27 October 2014

Blu-ray Masters Of Cinema Review - Youth Of The Beast (1963,Yajû no seishun)


Genre:
Crime, Thriller
Distributor
Eureka! Entertainment
BD Release Date:
27th October 2014(UK)
RATING:15
Director:
Seijun Suzuki,
Cast:
Jô Shishido, Misako Watanabe, Tamio Kawaji,
Buy:Youth Of The Beast [Masters of Cinema] Dual Format (Blu-ray & DVD) (1963)

Seijun Suzuki started out making generic Japanese gangster B-movies in the ‘50s and early ‘60s. Suzuki showed some creative spark in these films but it wasn’t really till he made Youth of the Beast that the style he would later be known for in films like Branded to Kill and Tokyo Drifter came into full flourish.

The film takes the usual plot of the former detective turned thug, Joji 'Jo' Mizuno (Jô Shishido), who plays two opposing Yakuza gangs off against each other. This plot device originally comes out of American crime writer Dashiell Hammett’s Red Harvest, which Kurosawa used as the basis for his film Yojimbo, which would in turn be the blueprint for almost all spaghetti westerns. As usual with this plot device the thug plays the opposing gangs off each other for his own personal advantage. The gangs are interestingly portrayed as corporate entities, with one of the gangs having meetings in a cinema.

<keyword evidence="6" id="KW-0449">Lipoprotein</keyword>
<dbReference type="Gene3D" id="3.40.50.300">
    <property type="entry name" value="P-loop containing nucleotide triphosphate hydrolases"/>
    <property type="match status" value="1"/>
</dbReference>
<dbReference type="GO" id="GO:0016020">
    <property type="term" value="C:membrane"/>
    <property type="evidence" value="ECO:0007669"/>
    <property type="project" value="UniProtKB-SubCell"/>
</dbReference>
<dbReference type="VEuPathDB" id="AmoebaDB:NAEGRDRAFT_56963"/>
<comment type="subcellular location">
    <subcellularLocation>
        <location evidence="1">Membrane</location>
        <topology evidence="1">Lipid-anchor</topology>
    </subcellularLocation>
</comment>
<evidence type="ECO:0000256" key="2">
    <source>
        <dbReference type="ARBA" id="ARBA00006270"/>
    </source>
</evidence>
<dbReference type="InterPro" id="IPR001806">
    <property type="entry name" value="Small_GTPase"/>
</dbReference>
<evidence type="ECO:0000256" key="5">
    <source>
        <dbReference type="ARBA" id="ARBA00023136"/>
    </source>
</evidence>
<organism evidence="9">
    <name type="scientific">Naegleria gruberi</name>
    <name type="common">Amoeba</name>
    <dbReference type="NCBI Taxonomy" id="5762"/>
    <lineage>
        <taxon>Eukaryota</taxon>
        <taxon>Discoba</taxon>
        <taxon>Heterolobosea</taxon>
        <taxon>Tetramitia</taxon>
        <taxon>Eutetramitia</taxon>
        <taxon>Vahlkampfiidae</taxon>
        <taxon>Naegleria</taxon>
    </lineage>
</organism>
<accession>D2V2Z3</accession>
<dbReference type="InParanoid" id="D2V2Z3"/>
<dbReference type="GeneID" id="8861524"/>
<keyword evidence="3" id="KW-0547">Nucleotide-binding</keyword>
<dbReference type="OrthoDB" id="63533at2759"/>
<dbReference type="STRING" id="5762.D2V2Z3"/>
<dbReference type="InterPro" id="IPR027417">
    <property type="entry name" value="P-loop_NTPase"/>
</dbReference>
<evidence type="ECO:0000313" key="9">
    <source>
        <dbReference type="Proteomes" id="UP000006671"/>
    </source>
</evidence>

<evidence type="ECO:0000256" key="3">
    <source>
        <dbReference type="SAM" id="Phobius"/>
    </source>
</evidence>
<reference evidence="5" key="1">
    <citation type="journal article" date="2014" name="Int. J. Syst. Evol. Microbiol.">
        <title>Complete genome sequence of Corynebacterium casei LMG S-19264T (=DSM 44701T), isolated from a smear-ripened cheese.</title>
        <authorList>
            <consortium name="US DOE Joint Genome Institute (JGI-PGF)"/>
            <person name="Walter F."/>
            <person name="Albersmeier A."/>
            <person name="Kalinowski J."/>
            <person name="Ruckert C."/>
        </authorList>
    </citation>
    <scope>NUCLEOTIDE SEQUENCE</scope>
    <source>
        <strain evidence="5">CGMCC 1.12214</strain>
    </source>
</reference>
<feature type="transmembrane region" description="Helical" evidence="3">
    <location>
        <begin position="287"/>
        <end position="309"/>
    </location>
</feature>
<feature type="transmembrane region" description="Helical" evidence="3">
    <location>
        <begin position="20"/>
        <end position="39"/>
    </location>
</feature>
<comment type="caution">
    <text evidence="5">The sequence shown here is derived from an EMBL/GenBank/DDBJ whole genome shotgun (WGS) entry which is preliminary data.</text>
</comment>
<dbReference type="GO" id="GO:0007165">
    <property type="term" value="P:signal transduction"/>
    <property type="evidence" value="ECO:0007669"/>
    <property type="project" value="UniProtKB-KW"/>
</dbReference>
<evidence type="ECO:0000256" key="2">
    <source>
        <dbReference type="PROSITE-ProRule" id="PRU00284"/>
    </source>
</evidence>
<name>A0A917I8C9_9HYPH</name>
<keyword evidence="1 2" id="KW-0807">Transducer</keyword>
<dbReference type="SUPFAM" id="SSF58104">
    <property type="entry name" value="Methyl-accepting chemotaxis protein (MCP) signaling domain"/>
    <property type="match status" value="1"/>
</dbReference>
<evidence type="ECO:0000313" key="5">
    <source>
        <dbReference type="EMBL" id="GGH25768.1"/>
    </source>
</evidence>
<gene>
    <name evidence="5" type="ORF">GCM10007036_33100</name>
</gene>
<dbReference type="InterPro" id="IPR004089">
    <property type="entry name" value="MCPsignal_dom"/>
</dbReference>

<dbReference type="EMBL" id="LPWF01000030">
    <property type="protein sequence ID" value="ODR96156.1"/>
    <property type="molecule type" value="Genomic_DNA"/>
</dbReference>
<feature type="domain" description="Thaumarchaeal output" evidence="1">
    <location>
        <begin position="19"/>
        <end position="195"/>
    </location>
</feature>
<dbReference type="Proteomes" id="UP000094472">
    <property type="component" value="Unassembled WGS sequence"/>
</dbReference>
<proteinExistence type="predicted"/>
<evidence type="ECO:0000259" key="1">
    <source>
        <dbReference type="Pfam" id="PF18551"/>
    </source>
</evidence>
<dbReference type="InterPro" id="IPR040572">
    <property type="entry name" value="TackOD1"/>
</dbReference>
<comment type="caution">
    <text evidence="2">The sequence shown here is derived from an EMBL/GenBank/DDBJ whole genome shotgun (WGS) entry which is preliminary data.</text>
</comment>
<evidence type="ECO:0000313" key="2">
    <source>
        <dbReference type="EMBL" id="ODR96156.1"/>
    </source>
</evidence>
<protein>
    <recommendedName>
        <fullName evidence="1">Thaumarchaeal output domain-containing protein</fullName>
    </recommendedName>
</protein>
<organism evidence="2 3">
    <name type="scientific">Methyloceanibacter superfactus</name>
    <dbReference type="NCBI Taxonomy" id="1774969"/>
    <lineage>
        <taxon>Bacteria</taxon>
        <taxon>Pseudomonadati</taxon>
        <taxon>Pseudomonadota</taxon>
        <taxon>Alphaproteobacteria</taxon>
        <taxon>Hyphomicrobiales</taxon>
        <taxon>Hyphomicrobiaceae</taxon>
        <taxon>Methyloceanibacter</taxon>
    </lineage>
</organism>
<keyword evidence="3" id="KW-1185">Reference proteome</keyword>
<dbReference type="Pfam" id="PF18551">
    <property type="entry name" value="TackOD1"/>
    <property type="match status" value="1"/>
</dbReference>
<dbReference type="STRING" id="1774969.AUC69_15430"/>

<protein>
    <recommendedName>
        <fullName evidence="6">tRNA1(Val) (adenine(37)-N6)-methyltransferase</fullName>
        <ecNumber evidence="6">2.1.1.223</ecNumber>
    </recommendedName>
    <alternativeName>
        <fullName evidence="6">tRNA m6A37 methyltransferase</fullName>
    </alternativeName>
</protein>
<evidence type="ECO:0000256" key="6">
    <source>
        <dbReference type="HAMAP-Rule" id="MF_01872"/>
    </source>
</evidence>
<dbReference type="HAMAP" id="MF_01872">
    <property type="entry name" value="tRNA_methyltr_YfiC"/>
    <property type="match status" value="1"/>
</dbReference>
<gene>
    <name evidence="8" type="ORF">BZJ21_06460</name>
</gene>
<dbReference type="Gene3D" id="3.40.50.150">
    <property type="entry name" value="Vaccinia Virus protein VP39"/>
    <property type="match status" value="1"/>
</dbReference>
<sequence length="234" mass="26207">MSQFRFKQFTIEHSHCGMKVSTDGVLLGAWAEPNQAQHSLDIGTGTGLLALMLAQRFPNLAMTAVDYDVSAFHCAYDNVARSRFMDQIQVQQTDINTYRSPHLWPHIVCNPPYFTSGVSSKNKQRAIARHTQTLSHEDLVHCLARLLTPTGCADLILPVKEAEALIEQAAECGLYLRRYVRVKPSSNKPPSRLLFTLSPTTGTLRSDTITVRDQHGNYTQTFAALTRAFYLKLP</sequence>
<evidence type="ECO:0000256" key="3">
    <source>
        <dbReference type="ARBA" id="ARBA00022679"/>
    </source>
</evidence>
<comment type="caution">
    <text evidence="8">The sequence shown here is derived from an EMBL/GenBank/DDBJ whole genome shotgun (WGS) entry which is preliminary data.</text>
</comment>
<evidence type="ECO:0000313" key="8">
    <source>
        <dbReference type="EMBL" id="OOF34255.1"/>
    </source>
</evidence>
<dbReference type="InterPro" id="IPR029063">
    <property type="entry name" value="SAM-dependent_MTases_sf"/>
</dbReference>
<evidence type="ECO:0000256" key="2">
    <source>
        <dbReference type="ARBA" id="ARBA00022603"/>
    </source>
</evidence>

The gangs deal in drugs, and there is even a drug-addicted prostitute. These plot devices come out of American crime cinema, not Japanese culture. The interview included on the disc explains that drugs, unlike in the western world, were not very commonplace in Japan and even the hippest Japanese people frown upon drug use.

Suzuki’s mise-en-scène really comes into full force in this film. The colours are heightened to almost hallucinatory levels. Within the first 10 minutes Jo is pistol-whipping a Yakuza in the fancy back room of a nightclub where there is a two way mirror, giving the viewer a look at a floor show with a burlesque dancer going on at the same time. It’s a brilliant juxtaposition of the different sides of the Yakuza lifestyle. Suzuki’s style would become increasingly more surreal with his later films, Branded to Kill and Tokyo Drfiter. That eventually led to his dismissal from Nikkatsu studio.

★★★★

Ian Schultz


No comments:

Post a comment